1 Communicating with patients and minimising risk

1 Communicating with patients and minimising risk

1.1 Communicate with patients, their families and carers, and support their mental wellbeing to help alleviate any anxiety and fear they may have about COVID‑19. Signpost to charities (such as Crohn's & Colitis UK, the British Liver Trust, the Crohn's in Childhood Research Association, and the Children's Liver Disease Foundation), support groups (including NHS Volunteer Responders) and UK government guidance on the mental health and wellbeing aspects of COVID-19.

1.2 Provide patients, their families and carers with information that meets their communication needs (see NHS England's Accessible Information Standard).

1.3 Some patients will have received a letter telling them they are at high risk of severe illness from COVID‑19. Tell them, or their parents or carers:

1.4 Telephone, email or text patients booked for a gastroenterology or hepatology appointment, or their parents or carers. Tell them:

  • not to stop or change their medication without discussing with their gastroenterology or hepatology team first

  • that they can continue taking aminosalicylates, and that these drugs do not affect the immune response

  • to write down a list of the medicines they take and any conditions they have, to give to healthcare staff if they need to seek treatment for COVID‑19

  • that if they have been advised to self-isolate they should follow the UK government stay at home advice for households with possible coronavirus infection.

1.5 Minimise face-to-face contact by:

  • using telephone, video or email consultations whenever possible

  • cutting non-essential face-to-face appointments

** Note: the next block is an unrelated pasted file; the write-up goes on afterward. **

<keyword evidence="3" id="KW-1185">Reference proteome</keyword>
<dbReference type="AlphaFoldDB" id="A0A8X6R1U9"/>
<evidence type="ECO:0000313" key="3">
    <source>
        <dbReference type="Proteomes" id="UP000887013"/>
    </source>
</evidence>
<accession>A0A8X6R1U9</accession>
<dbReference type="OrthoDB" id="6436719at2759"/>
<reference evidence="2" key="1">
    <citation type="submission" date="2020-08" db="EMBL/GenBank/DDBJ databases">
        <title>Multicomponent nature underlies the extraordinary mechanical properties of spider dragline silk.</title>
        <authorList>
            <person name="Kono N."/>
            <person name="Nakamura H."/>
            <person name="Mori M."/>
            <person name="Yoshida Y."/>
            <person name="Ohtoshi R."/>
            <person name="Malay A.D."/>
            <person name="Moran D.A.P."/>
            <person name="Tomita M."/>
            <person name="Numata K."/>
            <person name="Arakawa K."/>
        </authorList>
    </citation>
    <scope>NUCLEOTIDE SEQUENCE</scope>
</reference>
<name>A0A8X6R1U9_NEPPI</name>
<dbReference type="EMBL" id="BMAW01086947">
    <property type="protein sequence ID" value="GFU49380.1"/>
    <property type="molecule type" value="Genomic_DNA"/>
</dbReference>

• contacting patients via text message, telephone or email

  • using electronic prescriptions rather than paper

  • using different methods to deliver prescriptions and medicines, for example, pharmacy deliveries, postal services, NHS Volunteer Responders or introducing drive-through pick-up points for medicines

  • extending intervals between drug monitoring (see recommendation 2.8 in the section on treatment considerations) and using local services for blood tests if possible.

1.6 If patients need to attend face-to-face appointments, ask them to help reduce the risk of contracting or spreading COVID‑19 by:

  • coming to the appointment alone

  • having only 1 parent or carer accompany a child or adult who cannot come alone

  • avoiding public transport if possible.

1.7 Tell patients who still need to attend services to follow relevant parts of government advice on social distancing (this differs across the UK) and UK government advice on shielding and protecting people defined on medical grounds as extremely vulnerable from COVID-19.

1.8 Tell patients, and their families and carers, that they should contact the NHS 111 online coronavirus service if they think they have COVID‑19. In an emergency they should call 999 if they are seriously ill. They should also contact their gastroenterology or hepatology team to get advice about any drugs they are taking that affect the immune response.